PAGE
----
When Does It Make Sense to Make Voters Mad?

Democrats are giving Republicans a run for their money in practicing the politics of grievance.

WASHINGTON, DC - APRIL 03: House Minority Leader Nancy Pelosi (D-CA) speaks during a stop of the 'Give America a Raise' bus tour at the U.S. Capitol Building on April 3, 2014 in Washington, DC. Lawmakers and low-wage workers spoke about the challenge of living on minimum wage and the potential economy-wide benefits of an increase of the Federal Minimum Wage to $10.10. (Photo by T.J. Kirkpatrick/Getty Images)
National Journal
James Oliphant
April 15, 2014, 3:03 p.m.

For dec­ades, Re­pub­lic­ans have been the un­dis­puted mas­ters of what might be called the polit­ics of griev­ance, the sow­ing of dis­har­mony among the elect­or­ate in or­der to drive turnout. Think of Nix­on’s Si­lent Ma­jor­ity. Or the Re­agan Demo­crat. Or, more re­cently, the cease­less fear-mon­ger­ing over Obama­care.

But Demo­crats, in­creas­ingly, have re­sor­ted to sim­il­ar tac­tics. And this year, faced with a dif­fi­cult midterm map, they’ve fash­ioned a strategy built around stok­ing the fires of re­sent­ment among base voters in a bid to make them care about Novem­ber’s elec­tions.

With that strategy comes some risk of over­heat­ing. Take the fur­or over House Minor­ity Lead­er Nancy Pelosi’s com­ments last week that op­pos­i­tion to im­mig­ra­tion re­form was steeped, in part, in ra­cism. And then Rep. Steve Is­rael, the man charged with help­ing Demo­crats get elec­ted to the House, piled on over the week­end, say­ing that, “to a sig­ni­fic­ant ex­tent, the Re­pub­lic­an base does have ele­ments that are an­im­ated by ra­cism.”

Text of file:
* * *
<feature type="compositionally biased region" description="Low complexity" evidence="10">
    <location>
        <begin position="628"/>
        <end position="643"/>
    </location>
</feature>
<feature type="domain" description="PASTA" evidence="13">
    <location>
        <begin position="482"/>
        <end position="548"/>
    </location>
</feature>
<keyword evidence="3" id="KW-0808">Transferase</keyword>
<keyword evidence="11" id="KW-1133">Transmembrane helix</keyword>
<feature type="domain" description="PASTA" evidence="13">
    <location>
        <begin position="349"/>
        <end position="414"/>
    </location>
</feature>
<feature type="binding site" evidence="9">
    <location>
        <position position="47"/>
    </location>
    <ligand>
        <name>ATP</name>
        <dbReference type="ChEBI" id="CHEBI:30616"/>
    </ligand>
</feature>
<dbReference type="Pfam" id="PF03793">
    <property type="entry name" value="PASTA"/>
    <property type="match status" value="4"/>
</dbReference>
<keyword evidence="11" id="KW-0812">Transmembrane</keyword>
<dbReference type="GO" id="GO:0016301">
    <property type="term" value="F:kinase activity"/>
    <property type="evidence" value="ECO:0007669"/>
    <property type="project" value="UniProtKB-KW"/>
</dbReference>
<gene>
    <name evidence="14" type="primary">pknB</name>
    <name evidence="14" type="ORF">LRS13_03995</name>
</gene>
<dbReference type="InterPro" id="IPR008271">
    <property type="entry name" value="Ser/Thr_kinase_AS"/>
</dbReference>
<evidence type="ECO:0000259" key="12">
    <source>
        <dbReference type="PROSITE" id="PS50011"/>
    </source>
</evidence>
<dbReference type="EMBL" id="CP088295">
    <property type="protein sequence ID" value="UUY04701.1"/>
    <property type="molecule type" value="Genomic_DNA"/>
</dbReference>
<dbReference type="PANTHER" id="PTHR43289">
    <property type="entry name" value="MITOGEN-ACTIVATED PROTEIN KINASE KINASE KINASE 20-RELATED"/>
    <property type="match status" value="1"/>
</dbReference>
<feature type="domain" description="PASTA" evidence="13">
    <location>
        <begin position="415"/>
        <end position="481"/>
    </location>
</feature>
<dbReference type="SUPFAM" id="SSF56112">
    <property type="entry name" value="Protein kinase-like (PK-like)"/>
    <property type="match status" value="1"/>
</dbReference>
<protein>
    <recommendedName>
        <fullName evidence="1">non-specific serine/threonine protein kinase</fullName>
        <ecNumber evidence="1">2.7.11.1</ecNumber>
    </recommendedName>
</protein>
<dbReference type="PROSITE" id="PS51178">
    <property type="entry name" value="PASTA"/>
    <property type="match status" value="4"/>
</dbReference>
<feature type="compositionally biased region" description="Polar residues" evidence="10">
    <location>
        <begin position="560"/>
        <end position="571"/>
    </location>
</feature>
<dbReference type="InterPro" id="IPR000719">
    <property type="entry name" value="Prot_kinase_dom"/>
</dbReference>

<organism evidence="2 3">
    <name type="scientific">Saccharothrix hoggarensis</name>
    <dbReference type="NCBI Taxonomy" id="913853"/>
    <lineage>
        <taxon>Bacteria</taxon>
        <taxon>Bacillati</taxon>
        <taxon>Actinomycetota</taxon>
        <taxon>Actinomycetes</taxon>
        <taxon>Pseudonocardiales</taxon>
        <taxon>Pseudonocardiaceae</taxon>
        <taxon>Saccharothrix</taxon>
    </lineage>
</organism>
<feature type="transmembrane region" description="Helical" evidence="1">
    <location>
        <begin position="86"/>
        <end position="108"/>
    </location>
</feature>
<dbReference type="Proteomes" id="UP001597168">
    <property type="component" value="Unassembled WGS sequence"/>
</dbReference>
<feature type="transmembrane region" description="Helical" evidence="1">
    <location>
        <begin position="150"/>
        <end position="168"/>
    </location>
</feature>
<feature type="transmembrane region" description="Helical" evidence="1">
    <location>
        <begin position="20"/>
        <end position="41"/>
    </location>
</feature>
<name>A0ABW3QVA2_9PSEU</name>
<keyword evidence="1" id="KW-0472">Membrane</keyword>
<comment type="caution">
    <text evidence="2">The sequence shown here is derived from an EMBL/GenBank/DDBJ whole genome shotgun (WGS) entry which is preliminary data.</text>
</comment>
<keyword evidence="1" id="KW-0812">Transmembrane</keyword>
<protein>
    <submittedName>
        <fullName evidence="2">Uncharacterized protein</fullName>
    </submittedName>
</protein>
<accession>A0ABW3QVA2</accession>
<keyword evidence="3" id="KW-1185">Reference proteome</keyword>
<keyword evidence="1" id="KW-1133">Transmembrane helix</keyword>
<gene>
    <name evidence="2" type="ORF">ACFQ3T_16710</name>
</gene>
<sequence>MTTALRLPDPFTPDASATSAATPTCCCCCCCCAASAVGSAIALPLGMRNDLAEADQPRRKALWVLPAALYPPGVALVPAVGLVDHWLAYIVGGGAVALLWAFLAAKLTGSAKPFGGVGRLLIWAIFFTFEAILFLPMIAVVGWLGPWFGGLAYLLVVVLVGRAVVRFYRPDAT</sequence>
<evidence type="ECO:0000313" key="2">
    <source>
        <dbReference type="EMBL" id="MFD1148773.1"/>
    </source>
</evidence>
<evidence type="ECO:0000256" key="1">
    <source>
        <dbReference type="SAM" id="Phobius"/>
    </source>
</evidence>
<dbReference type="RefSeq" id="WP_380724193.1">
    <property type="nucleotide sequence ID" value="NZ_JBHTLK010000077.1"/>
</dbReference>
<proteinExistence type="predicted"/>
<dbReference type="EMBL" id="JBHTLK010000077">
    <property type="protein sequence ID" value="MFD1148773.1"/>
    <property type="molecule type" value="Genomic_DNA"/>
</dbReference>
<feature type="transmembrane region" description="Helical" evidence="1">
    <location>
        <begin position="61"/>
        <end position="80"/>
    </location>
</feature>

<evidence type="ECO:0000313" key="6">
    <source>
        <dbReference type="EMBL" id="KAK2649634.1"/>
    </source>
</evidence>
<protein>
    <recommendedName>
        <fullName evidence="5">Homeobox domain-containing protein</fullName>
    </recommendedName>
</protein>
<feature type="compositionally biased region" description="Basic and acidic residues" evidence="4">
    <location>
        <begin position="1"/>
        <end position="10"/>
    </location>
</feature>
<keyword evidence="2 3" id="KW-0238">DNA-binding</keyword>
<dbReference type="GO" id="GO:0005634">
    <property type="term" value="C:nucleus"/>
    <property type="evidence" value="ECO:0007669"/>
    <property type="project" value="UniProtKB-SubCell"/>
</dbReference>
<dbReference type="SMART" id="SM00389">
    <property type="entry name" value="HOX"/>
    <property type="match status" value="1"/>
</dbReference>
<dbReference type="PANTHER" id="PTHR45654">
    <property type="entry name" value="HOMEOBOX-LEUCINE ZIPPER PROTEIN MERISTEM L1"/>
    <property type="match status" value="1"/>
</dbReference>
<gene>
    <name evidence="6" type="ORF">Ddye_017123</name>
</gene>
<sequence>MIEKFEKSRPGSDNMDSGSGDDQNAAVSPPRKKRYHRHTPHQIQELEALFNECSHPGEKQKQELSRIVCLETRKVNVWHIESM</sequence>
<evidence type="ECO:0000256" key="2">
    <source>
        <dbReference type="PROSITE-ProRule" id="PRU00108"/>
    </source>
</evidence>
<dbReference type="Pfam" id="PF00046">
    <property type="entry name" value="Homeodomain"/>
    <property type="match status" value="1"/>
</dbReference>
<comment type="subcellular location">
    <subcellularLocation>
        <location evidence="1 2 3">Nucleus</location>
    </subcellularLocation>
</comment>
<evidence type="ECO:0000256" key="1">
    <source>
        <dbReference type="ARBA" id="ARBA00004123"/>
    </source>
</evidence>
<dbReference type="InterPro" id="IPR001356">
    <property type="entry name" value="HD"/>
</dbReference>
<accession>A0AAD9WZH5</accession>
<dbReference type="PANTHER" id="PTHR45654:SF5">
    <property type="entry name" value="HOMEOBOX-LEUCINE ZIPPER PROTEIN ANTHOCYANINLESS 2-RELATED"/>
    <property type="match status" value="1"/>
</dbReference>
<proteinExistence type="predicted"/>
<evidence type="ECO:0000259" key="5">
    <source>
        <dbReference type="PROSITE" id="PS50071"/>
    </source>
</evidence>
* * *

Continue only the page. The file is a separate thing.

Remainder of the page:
His re­marks came after a week of Sen­ate Ma­jor­ity Lead­er Harry Re­id ac­cus­ing Re­pub­lic­ans on a daily basis of en­dors­ing pay­ing wo­men less than men, be­cause a bill spe­cific­ally tailored to al­low Demo­crats to use the is­sue as a cudgel did what it was de­signed to do: fail on the floor. The White House hasn’t shied away from em­bra­cing the strategy, either. Last week, it hos­ted a care­fully timed “Equal Pay Day.” It’s done the same for is­sues such as in­creas­ing the min­im­um wage and ex­tend­ing un­em­ploy­ment in­sur­ance.

Demo­crats struck a sim­il­ar note in 2012, of course, with the cries about a “war on wo­men.” But the midterms present a great­er mes­saging chal­lenge. Last month, Demo­crat­ic poll­ster Stan Green­berg soun­ded a red alert when his sur­veys sug­ges­ted that the core of the so-called rising Amer­ic­an elect­or­ate, the one that pro­pelled Barack Obama to two terms as pres­id­ent, wasn’t plan­ning to show up in 2014.

That has forced the party to find reas­ons for people to come out and vote, and they’ve se­lec­ted is­sues that tar­get slices of the elect­or­ate. Hence, equal pay, an is­sue that es­pe­cially res­on­ates with single wo­men; the min­im­um wage, which may an­im­ate minor­ity voters; and im­mig­ra­tion re­form, which gal­van­izes His­pan­ics. And likely com­ing soon to a Re­id press avail­ab­il­ity near you: stu­dent-loan modi­fic­a­tion, teed up for the hard-to-get youth vote.